Raising the barriers: restricting access to scientific literature will hurt STEM education

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Sandra Porter

This morning, I learned that congress wants to reverse the advances made by NIH and go back to restricting access to scientific publications. Congresswoman Carolyn Maloney (New York) and Congressman Darrell Issa (California) are co-sponsoring a bill to restore the limits on public access to NIH-funded research.

I've written many times before (here, here, here, and here) about the challenges that community college faculty and students have in getting access to scientific papers.

In an era where the economic benefits of educating students in science are well-known (1), the idea of crippling science education by cutting off access to the primary literature is puzzling. If anything, I would expect congress to support science education by asking the National Science Foundation (NSF) to follow NIH's lead and require that publications from NSF funded research be made open access, too.

Instead, bill H.R. 3699 will roll back the NIH Public Access Policy and block similar policies at other federal agencies. The effects would be horrific. 

Maloney and Issa might not be aware of this, but faculty and students at 1,167 community and technical colleges will be negatively impacted by this bill (2). Many community college faculty rely on open access materials. Not only are these publications important tools for keeping our understanding current, we rely on these publications to help educate our students.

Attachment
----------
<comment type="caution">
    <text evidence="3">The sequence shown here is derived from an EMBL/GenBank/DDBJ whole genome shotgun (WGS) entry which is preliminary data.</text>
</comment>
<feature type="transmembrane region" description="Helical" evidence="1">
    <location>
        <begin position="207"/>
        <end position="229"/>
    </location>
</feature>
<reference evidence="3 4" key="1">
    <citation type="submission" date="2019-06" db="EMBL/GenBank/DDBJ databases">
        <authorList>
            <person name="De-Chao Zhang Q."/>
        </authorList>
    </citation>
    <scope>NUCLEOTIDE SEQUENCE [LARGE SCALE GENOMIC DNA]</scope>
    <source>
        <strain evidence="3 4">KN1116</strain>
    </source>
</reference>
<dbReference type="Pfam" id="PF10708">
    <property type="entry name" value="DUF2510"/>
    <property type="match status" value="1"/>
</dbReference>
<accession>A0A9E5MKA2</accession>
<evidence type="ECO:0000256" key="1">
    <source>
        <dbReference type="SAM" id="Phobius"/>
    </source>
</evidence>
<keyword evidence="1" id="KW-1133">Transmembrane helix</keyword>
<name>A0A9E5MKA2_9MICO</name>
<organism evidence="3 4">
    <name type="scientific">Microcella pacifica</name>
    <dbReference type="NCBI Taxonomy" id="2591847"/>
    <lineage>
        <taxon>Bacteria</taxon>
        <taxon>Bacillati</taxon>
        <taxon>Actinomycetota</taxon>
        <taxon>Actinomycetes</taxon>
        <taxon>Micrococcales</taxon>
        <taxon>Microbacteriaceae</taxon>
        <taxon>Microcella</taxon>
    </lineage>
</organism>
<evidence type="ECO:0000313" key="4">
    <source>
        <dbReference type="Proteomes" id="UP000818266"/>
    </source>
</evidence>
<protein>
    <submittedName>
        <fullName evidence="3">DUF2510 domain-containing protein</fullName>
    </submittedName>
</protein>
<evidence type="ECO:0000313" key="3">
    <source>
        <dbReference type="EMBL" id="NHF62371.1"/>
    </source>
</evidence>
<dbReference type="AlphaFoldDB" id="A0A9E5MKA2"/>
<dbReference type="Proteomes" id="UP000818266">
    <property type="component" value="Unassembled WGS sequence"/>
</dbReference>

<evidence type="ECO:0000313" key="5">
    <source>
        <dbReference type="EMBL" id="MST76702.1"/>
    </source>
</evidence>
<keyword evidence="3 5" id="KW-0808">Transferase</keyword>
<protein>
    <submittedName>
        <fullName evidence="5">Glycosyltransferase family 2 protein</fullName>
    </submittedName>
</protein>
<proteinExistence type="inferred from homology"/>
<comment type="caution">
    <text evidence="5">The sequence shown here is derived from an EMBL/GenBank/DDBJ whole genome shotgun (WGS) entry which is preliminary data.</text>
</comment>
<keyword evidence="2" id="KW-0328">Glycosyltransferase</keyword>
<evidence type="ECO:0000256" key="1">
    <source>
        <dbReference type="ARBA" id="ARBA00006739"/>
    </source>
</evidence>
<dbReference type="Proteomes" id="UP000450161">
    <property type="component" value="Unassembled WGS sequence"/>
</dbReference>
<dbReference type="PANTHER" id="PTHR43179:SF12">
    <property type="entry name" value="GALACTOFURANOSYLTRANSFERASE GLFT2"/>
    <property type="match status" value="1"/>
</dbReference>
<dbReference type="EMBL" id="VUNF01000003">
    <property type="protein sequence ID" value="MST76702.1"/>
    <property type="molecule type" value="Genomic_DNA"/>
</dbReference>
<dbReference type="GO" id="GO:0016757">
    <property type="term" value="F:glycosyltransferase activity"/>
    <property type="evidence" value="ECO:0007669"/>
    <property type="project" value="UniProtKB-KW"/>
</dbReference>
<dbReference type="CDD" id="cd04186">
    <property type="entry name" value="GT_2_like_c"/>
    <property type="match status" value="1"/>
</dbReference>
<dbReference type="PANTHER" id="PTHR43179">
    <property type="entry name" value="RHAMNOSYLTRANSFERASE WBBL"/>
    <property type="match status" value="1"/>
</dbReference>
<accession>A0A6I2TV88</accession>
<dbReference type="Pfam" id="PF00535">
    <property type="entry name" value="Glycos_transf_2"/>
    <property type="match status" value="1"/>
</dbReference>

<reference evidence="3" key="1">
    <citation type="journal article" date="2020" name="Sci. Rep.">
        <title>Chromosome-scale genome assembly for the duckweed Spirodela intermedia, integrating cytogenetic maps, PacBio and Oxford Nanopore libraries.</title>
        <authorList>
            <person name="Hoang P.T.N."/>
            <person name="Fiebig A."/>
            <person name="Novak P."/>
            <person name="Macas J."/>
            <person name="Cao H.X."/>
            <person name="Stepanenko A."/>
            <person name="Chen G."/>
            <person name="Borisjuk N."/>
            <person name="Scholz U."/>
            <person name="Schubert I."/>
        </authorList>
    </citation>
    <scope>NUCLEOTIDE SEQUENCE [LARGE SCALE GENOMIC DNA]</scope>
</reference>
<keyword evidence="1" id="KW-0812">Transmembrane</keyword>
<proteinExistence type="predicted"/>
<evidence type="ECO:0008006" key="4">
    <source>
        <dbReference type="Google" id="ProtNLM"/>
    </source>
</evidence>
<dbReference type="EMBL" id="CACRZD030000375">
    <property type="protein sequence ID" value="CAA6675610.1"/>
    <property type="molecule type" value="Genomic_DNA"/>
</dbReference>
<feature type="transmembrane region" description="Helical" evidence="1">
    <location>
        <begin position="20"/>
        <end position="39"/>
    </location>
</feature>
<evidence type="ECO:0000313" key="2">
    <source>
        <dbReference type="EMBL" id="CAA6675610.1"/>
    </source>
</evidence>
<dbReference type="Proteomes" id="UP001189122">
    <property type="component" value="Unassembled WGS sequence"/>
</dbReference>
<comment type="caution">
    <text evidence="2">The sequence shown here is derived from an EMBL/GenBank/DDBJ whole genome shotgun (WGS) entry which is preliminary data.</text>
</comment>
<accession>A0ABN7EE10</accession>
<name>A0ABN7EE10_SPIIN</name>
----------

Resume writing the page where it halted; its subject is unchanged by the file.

How we use primary literature in biotechnology education
Unlike the faculty in research universities, many of the instructors in community college biotech programs are scientists with backgrounds in the biotech industry. These instructors routinely assign scientific papers as part of their courses since they are training biotechnology technicians and industry technicians are expected to be able to read this type of literature.

Industry advisory boards also encourage the use of primary literature. At Austin Community College (Texas), students use research articles to design and write experimental protocols. At Shoreline Community College (Washington), students in the Molecular Biology course give presentations on research papers. I also refer students to the primary literature in my bioinformatics courses. And I draw extensively on primary literature when I design instructional materials and learning activities. 

Our educational practices will be severely impacted by restricting access to the literature. If we're required to purchase individual articles, often priced at $30 each, we will either have to end these practices or consider becoming Internet pirates sailing on the good ship Napster.pdf.

Some of my experiences with the problems of accessing primary literature
Twenty years ago, as a new college instructor, I was thrilled when PubMed became free and my students could start reading abstracts on-line. I still spent hours photocopying and organizing papers for student presentations and research projects but having access to abstracts was a great beginning.

Not only did I want students to learn how to scientific papers, I wanted them to understand the difference between the primary literature and the articles you might read in the newspaper or popular magazines like Discover or Wired. I wanted students to see for themselves how some details might get left out, how the same details could be presented in different ways and multiple groups might arrive at different conclusions.